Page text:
Brian Bi
\[ \DeclareMathOperator{\End}{End} \DeclareMathOperator{\char}{char} \DeclareMathOperator{\tr}{tr} \DeclareMathOperator{\ker}{ker} \DeclareMathOperator{\im}{im} \DeclareMathOperator{\sgn}{sgn} \DeclareMathOperator{\Hom}{Hom} \DeclareMathOperator{\span}{span} \DeclareMathOperator{\diag}{diag} \DeclareMathOperator{\Id}{Id} \DeclareMathOperator{\ad}{ad} \newcommand\d{\mathrm{d}} \newcommand\pref[1]{(\ref{#1})} \]

I'm working through the textbook Introduction to Representation Theory by Pavel Etingof et al.. These pages document my solutions to problems as well as notes I took on sections that I found hard to follow.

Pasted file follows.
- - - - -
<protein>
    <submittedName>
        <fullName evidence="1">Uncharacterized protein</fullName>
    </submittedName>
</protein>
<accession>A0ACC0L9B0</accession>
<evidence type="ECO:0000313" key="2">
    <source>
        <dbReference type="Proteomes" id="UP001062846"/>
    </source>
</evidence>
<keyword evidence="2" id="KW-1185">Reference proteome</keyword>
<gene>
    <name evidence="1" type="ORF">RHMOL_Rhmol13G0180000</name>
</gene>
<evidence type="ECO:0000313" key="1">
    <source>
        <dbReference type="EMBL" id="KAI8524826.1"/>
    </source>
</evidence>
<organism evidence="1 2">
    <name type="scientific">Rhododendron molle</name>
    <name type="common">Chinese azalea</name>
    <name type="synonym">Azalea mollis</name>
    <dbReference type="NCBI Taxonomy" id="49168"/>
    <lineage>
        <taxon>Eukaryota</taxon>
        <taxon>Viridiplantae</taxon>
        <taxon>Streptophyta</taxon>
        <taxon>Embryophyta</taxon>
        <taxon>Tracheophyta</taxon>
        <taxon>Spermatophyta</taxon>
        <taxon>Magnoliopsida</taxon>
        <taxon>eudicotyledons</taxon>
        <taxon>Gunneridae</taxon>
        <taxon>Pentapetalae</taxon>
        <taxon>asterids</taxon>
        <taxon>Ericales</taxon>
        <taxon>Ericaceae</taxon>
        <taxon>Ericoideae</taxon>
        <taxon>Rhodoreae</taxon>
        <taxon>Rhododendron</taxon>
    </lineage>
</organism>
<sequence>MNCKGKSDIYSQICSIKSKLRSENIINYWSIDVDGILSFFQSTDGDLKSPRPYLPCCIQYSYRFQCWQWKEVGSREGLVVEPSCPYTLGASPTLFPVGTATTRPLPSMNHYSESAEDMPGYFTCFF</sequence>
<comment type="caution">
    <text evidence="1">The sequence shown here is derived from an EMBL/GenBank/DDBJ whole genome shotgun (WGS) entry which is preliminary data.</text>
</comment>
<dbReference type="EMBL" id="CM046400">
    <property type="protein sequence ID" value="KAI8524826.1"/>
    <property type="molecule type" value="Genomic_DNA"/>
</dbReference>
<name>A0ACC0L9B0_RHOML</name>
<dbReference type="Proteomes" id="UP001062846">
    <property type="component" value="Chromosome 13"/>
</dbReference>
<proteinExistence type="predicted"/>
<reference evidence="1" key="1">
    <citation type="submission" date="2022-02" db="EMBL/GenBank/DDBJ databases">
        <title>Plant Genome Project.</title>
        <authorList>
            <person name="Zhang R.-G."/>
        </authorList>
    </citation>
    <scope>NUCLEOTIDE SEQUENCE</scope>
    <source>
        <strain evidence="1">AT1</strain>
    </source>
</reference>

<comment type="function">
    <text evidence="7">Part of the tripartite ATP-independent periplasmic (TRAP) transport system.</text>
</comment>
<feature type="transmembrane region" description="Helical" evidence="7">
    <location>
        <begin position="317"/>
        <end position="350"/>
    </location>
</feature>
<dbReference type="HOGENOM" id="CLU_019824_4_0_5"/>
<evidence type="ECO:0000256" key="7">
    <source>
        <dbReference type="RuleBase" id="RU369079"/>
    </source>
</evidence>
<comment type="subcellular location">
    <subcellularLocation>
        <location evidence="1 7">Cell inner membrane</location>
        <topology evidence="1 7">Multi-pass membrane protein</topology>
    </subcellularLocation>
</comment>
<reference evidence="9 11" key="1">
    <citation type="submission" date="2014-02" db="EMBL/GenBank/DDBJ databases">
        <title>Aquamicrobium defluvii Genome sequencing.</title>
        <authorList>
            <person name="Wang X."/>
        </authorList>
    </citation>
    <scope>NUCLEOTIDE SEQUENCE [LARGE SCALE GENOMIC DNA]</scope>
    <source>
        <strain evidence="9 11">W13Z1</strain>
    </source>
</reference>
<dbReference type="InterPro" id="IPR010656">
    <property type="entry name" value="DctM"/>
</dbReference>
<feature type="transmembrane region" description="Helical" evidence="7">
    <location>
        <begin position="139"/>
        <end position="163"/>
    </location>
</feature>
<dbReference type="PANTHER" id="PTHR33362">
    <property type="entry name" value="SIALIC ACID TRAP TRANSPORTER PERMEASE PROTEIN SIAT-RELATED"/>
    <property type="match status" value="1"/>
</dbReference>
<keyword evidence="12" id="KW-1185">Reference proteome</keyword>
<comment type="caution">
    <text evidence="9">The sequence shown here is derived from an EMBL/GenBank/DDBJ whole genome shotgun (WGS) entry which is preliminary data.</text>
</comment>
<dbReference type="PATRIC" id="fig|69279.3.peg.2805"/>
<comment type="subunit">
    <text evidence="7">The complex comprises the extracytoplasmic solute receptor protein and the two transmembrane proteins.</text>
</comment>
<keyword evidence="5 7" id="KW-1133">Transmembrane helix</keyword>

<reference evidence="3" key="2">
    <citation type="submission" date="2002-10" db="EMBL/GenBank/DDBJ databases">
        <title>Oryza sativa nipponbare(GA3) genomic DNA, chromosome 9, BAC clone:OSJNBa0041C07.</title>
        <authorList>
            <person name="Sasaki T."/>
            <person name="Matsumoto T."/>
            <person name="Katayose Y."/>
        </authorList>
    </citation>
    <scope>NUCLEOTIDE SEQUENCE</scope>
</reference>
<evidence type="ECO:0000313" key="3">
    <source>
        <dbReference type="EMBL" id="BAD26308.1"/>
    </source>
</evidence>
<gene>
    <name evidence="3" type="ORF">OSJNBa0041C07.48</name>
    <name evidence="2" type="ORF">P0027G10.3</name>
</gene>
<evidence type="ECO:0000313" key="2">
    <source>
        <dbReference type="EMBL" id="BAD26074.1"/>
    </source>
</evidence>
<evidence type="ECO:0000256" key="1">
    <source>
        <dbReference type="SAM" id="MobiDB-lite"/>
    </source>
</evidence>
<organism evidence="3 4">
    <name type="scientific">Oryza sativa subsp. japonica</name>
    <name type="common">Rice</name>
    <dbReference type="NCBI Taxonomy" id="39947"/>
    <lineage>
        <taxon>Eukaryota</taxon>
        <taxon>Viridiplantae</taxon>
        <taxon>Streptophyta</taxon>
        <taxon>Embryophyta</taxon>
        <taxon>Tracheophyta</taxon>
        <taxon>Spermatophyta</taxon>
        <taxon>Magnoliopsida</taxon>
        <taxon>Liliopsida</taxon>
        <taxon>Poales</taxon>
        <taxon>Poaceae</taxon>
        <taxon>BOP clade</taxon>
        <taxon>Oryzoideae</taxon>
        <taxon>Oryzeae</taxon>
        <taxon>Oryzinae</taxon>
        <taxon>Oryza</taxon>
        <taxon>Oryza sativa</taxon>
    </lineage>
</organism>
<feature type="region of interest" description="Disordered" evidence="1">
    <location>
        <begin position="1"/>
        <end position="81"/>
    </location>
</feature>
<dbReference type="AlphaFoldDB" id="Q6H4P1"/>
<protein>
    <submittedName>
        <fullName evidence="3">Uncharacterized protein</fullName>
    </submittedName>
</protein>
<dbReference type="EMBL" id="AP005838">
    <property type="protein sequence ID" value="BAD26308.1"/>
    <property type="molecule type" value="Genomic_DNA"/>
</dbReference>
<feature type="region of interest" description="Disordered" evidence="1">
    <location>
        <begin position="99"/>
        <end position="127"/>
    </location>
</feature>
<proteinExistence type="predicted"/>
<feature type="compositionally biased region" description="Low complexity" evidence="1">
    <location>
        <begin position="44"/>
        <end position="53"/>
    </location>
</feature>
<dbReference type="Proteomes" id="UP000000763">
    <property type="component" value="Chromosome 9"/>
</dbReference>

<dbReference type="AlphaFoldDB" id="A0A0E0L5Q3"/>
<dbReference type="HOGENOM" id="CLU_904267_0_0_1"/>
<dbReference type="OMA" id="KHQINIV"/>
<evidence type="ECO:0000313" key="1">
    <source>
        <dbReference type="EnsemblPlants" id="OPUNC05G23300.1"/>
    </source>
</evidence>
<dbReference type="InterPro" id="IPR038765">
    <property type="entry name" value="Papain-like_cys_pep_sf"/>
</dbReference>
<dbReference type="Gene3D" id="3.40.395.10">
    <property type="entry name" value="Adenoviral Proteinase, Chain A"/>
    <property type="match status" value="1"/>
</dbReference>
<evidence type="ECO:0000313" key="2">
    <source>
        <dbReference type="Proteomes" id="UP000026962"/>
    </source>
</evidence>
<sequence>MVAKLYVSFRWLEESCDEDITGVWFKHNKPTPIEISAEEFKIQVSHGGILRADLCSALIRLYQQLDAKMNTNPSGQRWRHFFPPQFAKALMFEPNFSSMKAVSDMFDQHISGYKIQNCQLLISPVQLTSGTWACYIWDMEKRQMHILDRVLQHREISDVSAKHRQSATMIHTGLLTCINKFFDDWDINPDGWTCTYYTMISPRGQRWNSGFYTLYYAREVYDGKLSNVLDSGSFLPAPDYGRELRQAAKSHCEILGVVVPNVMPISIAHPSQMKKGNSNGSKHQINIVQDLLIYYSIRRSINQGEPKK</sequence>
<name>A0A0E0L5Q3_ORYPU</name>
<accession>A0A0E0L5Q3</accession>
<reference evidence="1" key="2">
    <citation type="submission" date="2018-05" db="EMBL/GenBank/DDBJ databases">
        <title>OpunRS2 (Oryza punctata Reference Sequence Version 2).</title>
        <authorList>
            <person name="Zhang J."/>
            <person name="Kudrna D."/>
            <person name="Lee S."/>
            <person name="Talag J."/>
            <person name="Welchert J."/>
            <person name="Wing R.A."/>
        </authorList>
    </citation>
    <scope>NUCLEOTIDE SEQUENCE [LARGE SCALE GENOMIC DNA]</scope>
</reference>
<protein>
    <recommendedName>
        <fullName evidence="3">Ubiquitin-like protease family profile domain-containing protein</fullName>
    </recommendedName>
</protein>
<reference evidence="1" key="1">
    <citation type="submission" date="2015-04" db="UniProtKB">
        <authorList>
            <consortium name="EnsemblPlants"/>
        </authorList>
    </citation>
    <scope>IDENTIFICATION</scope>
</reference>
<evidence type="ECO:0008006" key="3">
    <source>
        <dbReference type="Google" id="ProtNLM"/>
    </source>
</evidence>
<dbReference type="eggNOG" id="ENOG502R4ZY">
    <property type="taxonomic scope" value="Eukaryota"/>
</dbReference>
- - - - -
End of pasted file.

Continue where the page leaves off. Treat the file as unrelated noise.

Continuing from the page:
I got interested in representation theory because I wanted to understand spinors. I think I understand spinors representations now, but I still don't understand the role played by the Clifford algebra. Oh well. One day.

Section and problem numbers are based on the text published by the American Mathematical Society. This differs from the lecture notes found online. I recommend buying the book; it contains a number of amusing anecdotes about mathematicians.

A reminder that in the text, fields are assumed to be algebraically closed unless it is stated otherwise, and all algebras are unital.

I use the convention that 0 is a natural number.